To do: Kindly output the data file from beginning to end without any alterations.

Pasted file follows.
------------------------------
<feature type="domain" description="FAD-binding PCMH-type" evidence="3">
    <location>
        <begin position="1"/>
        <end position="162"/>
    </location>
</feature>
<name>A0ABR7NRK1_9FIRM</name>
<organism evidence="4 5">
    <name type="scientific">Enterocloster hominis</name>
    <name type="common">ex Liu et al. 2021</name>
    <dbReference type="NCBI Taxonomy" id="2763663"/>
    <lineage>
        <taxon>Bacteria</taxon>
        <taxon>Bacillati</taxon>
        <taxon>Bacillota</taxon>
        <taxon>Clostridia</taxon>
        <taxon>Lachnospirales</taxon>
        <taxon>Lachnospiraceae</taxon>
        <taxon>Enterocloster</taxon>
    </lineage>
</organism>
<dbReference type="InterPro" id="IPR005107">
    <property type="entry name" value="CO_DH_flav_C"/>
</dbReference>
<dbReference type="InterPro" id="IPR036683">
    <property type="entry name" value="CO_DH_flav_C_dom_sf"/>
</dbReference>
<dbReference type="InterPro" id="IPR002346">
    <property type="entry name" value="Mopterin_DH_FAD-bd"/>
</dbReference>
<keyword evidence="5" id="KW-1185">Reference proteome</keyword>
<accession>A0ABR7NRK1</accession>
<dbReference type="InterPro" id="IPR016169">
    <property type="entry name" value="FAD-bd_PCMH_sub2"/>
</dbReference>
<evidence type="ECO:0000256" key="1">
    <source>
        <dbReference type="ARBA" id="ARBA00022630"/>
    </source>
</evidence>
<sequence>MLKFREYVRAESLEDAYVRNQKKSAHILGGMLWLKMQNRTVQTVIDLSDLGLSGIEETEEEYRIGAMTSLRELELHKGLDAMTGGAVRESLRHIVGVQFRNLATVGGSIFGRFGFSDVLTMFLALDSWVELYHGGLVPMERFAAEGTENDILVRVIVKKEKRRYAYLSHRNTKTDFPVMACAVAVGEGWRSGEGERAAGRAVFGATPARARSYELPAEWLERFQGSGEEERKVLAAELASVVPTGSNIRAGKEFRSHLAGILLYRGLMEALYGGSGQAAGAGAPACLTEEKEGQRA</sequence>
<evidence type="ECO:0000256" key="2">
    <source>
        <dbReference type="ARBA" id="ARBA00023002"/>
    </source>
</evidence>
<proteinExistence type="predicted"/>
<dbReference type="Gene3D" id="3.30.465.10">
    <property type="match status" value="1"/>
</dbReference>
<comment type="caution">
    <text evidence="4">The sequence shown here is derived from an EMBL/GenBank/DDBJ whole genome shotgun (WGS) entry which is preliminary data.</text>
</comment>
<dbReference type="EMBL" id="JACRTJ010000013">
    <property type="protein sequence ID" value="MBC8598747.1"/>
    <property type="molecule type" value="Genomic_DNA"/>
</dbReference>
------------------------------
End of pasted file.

<feature type="domain" description="FAD-binding PCMH-type" evidence="3">
    <location>
        <begin position="1"/>
        <end position="162"/>
    </location>
</feature>
<name>A0ABR7NRK1_9FIRM</name>
<organism evidence="4 5">
    <name type="scientific">Enterocloster hominis</name>
    <name type="common">ex Liu et al. 2021</name>
    <dbReference type="NCBI Taxonomy" id="2763663"/>
    <lineage>
        <taxon>Bacteria</taxon>
        <taxon>Bacillati</taxon>
        <taxon>Bacillota</taxon>
        <taxon>Clostridia</taxon>
        <taxon>Lachnospirales</taxon>
        <taxon>Lachnospiraceae</taxon>
        <taxon>Enterocloster</taxon>
    </lineage>
</organism>
<dbReference type="InterPro" id="IPR005107">
    <property type="entry name" value="CO_DH_flav_C"/>
</dbReference>
<dbReference type="InterPro" id="IPR036683">
    <property type="entry name" value="CO_DH_flav_C_dom_sf"/>
</dbReference>
<dbReference type="InterPro" id="IPR002346">
    <property type="entry name" value="Mopterin_DH_FAD-bd"/>
</dbReference>
<keyword evidence="5" id="KW-1185">Reference proteome</keyword>
<accession>A0ABR7NRK1</accession>
<dbReference type="InterPro" id="IPR016169">
    <property type="entry name" value="FAD-bd_PCMH_sub2"/>
</dbReference>
<evidence type="ECO:0000256" key="1">
    <source>
        <dbReference type="ARBA" id="ARBA00022630"/>
    </source>
</evidence>
<sequence>MLKFREYVRAESLEDAYVRNQKKSAHILGGMLWLKMQNRTVQTVIDLSDLGLSGIEETEEEYRIGAMTSLRELELHKGLDAMTGGAVRESLRHIVGVQFRNLATVGGSIFGRFGFSDVLTMFLALDSWVELYHGGLVPMERFAAEGTENDILVRVIVKKEKRRYAYLSHRNTKTDFPVMACAVAVGEGWRSGEGERAAGRAVFGATPARARSYELPAEWLERFQGSGEEERKVLAAELASVVPTGSNIRAGKEFRSHLAGILLYRGLMEALYGGSGQAAGAGAPACLTEEKEGQRA</sequence>
<evidence type="ECO:0000256" key="2">
    <source>
        <dbReference type="ARBA" id="ARBA00023002"/>
    </source>
</evidence>
<proteinExistence type="predicted"/>
<dbReference type="Gene3D" id="3.30.465.10">
    <property type="match status" value="1"/>
</dbReference>
<comment type="caution">
    <text evidence="4">The sequence shown here is derived from an EMBL/GenBank/DDBJ whole genome shotgun (WGS) entry which is preliminary data.</text>
</comment>
<dbReference type="EMBL" id="JACRTJ010000013">
    <property type="protein sequence ID" value="MBC8598747.1"/>
    <property type="molecule type" value="Genomic_DNA"/>
</dbReference>